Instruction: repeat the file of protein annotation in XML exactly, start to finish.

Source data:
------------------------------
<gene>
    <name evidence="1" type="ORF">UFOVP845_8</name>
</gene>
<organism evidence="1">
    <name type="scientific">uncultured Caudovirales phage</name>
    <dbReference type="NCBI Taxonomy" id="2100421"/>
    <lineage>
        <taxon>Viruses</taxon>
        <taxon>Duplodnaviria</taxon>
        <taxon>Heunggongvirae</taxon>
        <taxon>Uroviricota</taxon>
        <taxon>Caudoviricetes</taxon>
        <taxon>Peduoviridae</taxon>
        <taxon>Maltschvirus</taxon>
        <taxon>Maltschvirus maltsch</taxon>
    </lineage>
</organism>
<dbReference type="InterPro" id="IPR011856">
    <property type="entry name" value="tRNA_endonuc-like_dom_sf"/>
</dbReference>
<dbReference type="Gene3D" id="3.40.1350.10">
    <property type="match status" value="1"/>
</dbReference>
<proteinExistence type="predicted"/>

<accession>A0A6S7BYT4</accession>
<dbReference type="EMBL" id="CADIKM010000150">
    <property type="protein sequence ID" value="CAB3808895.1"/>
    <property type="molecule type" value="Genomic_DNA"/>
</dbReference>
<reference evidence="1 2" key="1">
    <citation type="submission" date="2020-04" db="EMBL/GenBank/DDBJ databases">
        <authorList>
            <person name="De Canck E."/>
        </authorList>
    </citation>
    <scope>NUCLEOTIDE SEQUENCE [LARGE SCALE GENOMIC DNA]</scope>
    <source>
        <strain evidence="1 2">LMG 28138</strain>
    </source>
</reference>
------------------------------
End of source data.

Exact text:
<gene>
    <name evidence="1" type="ORF">UFOVP845_8</name>
</gene>
<organism evidence="1">
    <name type="scientific">uncultured Caudovirales phage</name>
    <dbReference type="NCBI Taxonomy" id="2100421"/>
    <lineage>
        <taxon>Viruses</taxon>
        <taxon>Duplodnaviria</taxon>
        <taxon>Heunggongvirae</taxon>
        <taxon>Uroviricota</taxon>
        <taxon>Caudoviricetes</taxon>
        <taxon>Peduoviridae</taxon>
        <taxon>Maltschvirus</taxon>
        <taxon>Maltschvirus maltsch</taxon>
    </lineage>
</organism>
<dbReference type="InterPro" id="IPR011856">
    <property type="entry name" value="tRNA_endonuc-like_dom_sf"/>
</dbReference>
<dbReference type="Gene3D" id="3.40.1350.10">
    <property type="match status" value="1"/>
</dbReference>
<proteinExistence type="predicted"/>

<accession>A0A6S7BYT4</accession>
<dbReference type="EMBL" id="CADIKM010000150">
    <property type="protein sequence ID" value="CAB3808895.1"/>
    <property type="molecule type" value="Genomic_DNA"/>
</dbReference>
<reference evidence="1 2" key="1">
    <citation type="submission" date="2020-04" db="EMBL/GenBank/DDBJ databases">
        <authorList>
            <person name="De Canck E."/>
        </authorList>
    </citation>
    <scope>NUCLEOTIDE SEQUENCE [LARGE SCALE GENOMIC DNA]</scope>
    <source>
        <strain evidence="1 2">LMG 28138</strain>
    </source>
</reference>